Sally Draper offered him the unconditional love only a child can and all he had to do there was not screw it up too badly but he couldn’t manage that as well. Sally walked in on him in bed with the neighbor’s wife, who’s child she’s friends with. In that second, it became clear to Sally what went wrong with her parent’s marriage. For the first time saw the true colors of her father, but in spite of that, she still loved him as only children can.

Megan Draper was his second chance at life, at righting past wrongs particularly in the marriage department. Megan was more worldly than the younger and more naive Betty Draper but Megan, like Betty, loved him absolutely and unconditionally. Megan was an excellent step-mother to his children and the children adored her. She was not the jealous or the petty type and was able to provide everything Don Draper needed from a woman: sex, total undivided attention, support, adoration and adulation and crucially personal space. Megan was able to focus all her attention on him and fill that void of the sad little boy needing his mother, but again, he couldn’t help himself and betrayed her trust, their marriage and everything else. Megan’s knight in shining armor became an “old and sloppy” liar.

The two women that he didn’t betray were Peggy Olsen and Joan Harris. Peggy was his secretary who showed a gift for copywriting. He promoted her to be a copywriter very soon after she joined Sterling Cooper as a junior secretary but when Peggy suddenly disappeared from work one day, he tracked her down at a hospital and found out she had a child out of wedlock, gave him up for adoption and was in a very poor mental state. He told her to forget about the whole episode like it never happened and come back to work, it’s the only way forward (which by the way, is the Draper motto). He saved her job for her and took her under his tutelage and never mentioned the episode again to her or anyone else. It’s also worth mentioning he never slept with her. So, it proves that Don Draper knows right from wrong and has the ability to discern the difference but most of the time chooses not to.

Joan Harris was the head secretary at Sterling Cooper and in a particularly unedifying episode, she was pimped out (literally) to a client to secure his business. She was told that she’d be rewarded handsomely for it, including a minority, non-silent, ownership (a condition she insisted on) in the company but she had do the ‘deed’ with a disgusting, balding, lecherous old man (it wouldn’t have been ok if she was pimped out to a young handsome man either – just for the record). She was divorced by this time and had a young son to support on her own. She looked at it as securing her son’s future to make the whole thing less wretched. The show’s creator and writer Matt Weiner beautifully illustrated the hypocrisy of the men that supposedly ‘loved’ and ‘cared’ for Joan by not opposing to have her be pimped out. Her former lover and the biological father of her son Roger Sterling was in on the conspiracy of silence. Don Draper was against it, saying he’d rather lose the business than make Joan Harris do that and was rather disgusted and appalled when Pete Campbell made the suggestion and Don Draper is rarely ever disgusted or appalled about anything. But when decision time came around, Don Draper was conveniently out of the office and the decision was made without his presence, when he found out it was too late. He personally went to Joan’s apartment to let her know that he was totally against this and it was done behind his back. Joan’s patted his cheek and said “who knew you were one of the good ones”.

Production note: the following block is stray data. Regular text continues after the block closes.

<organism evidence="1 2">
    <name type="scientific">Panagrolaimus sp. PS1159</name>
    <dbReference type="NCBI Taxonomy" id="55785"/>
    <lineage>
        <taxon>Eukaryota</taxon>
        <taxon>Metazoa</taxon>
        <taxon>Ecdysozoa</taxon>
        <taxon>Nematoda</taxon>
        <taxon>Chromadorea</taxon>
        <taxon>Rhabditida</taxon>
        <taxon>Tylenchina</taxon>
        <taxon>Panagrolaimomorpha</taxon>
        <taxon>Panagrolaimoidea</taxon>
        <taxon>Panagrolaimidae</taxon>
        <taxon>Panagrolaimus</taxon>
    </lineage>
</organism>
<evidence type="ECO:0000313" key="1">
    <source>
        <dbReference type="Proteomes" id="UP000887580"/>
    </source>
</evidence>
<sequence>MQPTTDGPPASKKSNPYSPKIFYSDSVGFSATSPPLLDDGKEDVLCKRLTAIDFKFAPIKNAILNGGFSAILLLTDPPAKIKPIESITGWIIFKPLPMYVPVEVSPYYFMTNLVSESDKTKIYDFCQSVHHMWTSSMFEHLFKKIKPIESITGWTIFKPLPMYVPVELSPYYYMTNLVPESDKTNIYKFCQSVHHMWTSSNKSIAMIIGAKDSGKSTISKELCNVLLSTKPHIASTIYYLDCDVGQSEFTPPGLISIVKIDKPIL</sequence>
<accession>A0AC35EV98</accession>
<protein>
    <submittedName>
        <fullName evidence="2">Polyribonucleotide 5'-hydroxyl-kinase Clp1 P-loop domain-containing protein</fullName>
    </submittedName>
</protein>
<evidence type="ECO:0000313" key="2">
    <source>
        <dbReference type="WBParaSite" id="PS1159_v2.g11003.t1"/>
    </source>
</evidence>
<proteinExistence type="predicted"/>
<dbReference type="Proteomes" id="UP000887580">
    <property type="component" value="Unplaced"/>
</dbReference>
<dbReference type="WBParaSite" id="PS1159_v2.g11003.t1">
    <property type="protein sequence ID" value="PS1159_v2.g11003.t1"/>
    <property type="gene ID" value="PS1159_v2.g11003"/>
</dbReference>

In the final episode, all of Don Draper’s goodbyes were done by phone. His goodbye to a dying Betty Draper Francis (she remarried) was sad, poignant and appropriate. They didn’t say much to each other, but through choked tears and monosyllables, all the feelings and emotions between them were conveyed and they understood each other perfectly and I’d like to think that all that happened between them had been forgotten and forgiven. His goodbye with Megan Draper was him writing her a one million dollar check as their final divorce settlement and apology for all the wrong he’s done her. Finally, he chose Peggy Olson as his ‘confessor’: the lone woman that he not only did not betray but helped achieve her potential without asking for anything in return, the one person where he can look back and actually feel good about how he treated her. When Peggy asks him “What did you do that was so terrible?”, his reply was short but all encompassing, “I broke all my vows, I scandalized my child. I took another man’s name. And made nothing of it”. That right there sums up his life’s sins. For all his advertising genius of inventing slogans that neatly sum up how people should feel when eating, drinking or using a certain product, he failed to realize one of life’s most basic principles to self fulfillment, happiness and contentment and that is to be the best version of yourself. In short, be a good and honest person with integrity, whether as Don Draper or Dick Whitman, it won’t matter.

One thought on “#MadMenFinale – The End of Don Draper

  1. Reblogged this on Everyday Voices and commented:

    Feeling nostalgic for Mad Men today. I watched it religiously every week when it was airing. There won’t be another show like this for a long time. Watching the show was like being a fly on the wall during the 1950s. As a woman, it’s also made me appreciate my opportunities and the choices I have in my life.